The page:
Wednesday, March 15, 2006

One Small Innovation One Giant Leap for Blogs

I just finished reading a white paper about blogs written by one of our online/new media experts. One of the things that caught my attention was the rate of adoption versus the earlier personal website/html development. This really got me thinking about innovation and how small conceptual differences can have profound impact on the adoption of the technology.

I developed my first website back in 1994. Many of you who built personal websites then probably remember the process. You of course needed an ISP that gave you some space on their servers to host your site. Then you needed an FTP program to get your HTML from your computer to their server. Then you needed to develop the HTML. If you were like me you found sites you thought were cool and then you would view the source, copy the code and rewrite it to fit your style. Then you would upload this one page and one picture at a time. After you updated the code you would then go to your URL and see how it looked. If it looked good you would keep it. If it didn’t you would update the code, delete the old page from the server and upload the new code. One can only imagine why the masses didn’t adopt this process.

Now—let’s move to 2005. You sign into one of many sites that host blogs. You sign-up; this takes five minutes. Then you choose your blog template and layout. Then you click “post an entry”, write your blog and then you are published, searchable, and can be instantly viewed by millions connected through social networks. Someone basically took the process of 94 and simplified it. The technology change is pretty subtle when you think about it but the impact is huge! Remember Windows 95 when Microsoft said DOS will become invisible? What consumer wants to mess around with DOS? They just want to turn on their computer and have it do what it is supposed to. Like with blogs this subtle difference made the Windows 95 launch one of the most significant Windows launches in history.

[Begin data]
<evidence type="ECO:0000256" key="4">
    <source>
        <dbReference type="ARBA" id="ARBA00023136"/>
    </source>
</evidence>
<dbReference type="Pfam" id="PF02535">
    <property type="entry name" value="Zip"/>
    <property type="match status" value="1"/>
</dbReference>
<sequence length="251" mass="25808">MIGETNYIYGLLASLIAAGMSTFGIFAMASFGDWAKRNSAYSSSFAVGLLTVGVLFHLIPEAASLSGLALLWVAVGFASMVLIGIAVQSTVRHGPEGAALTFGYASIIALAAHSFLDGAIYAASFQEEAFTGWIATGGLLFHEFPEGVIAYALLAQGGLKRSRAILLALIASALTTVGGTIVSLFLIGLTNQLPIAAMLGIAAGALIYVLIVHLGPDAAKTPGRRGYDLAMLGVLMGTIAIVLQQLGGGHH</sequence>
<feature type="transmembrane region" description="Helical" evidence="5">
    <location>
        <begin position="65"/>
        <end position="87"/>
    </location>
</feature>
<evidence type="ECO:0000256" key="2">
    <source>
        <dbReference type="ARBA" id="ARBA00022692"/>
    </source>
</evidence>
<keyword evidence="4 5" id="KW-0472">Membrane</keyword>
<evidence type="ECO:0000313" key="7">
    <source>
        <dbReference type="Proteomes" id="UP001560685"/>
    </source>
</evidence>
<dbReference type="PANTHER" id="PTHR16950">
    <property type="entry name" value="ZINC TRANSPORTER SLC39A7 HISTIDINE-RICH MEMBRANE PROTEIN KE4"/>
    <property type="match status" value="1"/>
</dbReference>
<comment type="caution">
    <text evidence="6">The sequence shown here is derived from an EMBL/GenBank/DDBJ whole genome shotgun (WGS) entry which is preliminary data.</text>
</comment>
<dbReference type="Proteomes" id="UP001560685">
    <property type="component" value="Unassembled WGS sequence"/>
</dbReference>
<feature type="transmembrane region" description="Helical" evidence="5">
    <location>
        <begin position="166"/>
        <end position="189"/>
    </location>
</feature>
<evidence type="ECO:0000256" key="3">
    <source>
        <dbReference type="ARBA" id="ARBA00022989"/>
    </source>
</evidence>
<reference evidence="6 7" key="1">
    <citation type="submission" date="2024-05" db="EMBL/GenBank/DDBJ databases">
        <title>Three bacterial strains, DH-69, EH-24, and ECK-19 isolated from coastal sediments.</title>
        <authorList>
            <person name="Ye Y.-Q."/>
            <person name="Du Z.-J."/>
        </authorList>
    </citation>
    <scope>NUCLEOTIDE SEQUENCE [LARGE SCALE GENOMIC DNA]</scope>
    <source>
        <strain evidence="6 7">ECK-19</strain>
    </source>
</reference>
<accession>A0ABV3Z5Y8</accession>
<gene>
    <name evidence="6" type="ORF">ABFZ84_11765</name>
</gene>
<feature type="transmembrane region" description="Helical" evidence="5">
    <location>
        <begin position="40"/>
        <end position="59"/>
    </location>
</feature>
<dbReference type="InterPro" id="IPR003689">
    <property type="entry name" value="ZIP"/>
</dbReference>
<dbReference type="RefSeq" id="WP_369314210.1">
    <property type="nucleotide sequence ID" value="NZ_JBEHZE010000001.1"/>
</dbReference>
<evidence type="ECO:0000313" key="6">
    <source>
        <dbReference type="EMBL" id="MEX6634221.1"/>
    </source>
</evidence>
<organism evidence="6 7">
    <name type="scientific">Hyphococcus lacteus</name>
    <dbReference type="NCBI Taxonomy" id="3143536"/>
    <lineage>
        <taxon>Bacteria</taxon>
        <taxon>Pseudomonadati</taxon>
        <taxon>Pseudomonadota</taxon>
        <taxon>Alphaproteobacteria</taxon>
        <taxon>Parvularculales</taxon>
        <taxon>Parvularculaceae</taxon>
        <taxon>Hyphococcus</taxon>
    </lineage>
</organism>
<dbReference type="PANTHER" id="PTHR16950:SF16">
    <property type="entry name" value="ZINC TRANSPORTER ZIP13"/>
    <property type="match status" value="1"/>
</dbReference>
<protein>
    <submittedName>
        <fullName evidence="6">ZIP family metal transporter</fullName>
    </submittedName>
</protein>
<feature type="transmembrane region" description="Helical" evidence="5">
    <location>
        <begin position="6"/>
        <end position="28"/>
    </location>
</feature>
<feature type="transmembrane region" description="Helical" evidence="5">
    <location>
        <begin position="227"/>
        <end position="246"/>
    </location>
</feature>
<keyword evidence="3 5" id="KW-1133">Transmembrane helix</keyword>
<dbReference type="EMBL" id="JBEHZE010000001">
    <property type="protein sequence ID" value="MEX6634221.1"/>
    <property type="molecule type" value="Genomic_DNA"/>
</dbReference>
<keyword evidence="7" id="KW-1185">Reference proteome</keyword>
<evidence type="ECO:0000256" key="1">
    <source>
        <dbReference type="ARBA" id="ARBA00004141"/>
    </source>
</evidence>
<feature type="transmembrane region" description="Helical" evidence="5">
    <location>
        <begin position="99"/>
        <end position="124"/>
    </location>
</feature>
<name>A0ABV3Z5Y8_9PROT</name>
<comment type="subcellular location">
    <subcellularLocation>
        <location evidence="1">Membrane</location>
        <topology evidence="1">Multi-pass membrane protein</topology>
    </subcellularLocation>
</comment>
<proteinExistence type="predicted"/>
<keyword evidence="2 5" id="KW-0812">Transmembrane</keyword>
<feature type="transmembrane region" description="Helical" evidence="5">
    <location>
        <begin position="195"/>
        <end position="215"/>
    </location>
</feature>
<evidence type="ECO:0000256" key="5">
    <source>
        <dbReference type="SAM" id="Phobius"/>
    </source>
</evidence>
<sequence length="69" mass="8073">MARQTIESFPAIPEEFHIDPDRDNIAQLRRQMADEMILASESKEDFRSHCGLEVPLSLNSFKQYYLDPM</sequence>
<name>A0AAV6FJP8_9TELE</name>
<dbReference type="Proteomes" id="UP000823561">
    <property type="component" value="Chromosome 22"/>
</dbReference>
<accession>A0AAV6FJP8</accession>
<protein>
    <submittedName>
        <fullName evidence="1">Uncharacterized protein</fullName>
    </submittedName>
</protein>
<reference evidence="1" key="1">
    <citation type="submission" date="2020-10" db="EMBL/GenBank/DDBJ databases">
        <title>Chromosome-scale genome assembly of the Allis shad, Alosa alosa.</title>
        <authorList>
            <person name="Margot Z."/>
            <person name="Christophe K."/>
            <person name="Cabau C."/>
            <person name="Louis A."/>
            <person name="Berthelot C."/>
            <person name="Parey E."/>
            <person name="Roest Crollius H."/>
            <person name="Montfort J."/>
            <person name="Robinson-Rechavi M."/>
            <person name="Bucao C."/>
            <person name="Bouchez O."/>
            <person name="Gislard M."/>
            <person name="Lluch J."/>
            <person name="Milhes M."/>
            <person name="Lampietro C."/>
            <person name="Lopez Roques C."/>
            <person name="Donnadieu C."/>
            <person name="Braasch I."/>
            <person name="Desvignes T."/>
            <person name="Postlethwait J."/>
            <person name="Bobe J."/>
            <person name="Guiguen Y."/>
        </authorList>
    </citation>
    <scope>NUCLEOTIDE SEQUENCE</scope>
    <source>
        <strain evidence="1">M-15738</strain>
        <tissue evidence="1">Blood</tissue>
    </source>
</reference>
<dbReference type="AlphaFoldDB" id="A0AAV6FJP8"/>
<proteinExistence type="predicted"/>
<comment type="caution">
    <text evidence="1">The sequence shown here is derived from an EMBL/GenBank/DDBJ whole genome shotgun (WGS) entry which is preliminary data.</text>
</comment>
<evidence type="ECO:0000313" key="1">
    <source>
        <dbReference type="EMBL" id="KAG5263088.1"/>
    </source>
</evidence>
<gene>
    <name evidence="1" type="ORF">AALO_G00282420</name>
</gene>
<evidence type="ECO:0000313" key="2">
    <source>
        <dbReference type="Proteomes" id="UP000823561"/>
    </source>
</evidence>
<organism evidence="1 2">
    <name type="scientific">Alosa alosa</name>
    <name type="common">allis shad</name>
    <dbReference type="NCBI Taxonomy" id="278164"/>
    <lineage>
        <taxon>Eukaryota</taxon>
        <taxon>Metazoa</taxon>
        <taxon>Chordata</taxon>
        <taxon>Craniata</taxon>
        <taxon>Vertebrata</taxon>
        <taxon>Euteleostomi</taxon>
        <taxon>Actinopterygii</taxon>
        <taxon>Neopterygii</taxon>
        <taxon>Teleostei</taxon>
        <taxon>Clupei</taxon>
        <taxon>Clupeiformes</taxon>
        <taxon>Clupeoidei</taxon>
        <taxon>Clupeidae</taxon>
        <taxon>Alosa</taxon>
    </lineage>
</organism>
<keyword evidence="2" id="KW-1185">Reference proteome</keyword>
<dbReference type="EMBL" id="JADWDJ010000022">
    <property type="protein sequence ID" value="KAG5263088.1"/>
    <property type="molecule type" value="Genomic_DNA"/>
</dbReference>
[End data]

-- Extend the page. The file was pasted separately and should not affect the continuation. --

I do believe there has to be one other component that makes adoption complete. There seems to have to be a voice behind the innovation so consumers can accept it. There were probably thousands of people back in 94 that said, “hey, I can easily simplify this process.” I bet there were many developers that did; however, their inventions probably didn’t get much further than their 250MHZ IBM’s. If there was a powerful voice behind these inventions then the leap may have happened sooner. The voice can be viral—a zeitgeist if you will. Or the voice can be driven by PR/Marketing/Advertising.

When I write about recruiting technologies I often hear from representatives from recruitment technology firms that say, “I hear you—but check out what we did.” To be honest, I’m still waiting for that small innovation and giant leap. Don’t get me wrong, I’ve seen some great evolutions in the past few years. I just haven’t seen the giant leap yet. What will this look like for me? When I can come into the office and know that every candidate who comes into contact with my company has a great experience whether I talk to them or not—my ATS works as fast as I can click a button, total integration and total simplification. Is this a lot to ask or a pipe dream—NO! We shouldn’t settle for anything less.

Like with blogs I believe we are in store for one small innovation and one giant leap for recruiting technology. Listening to the many recruitment tools vendors at this years ERExpo I believe we are close. The vendors understand the business problem so now the question is can they achieve the “duh factor.” When they make that small innovation that creates the tipping point people will say, “duh, I should have thought of that.”

1 comment:

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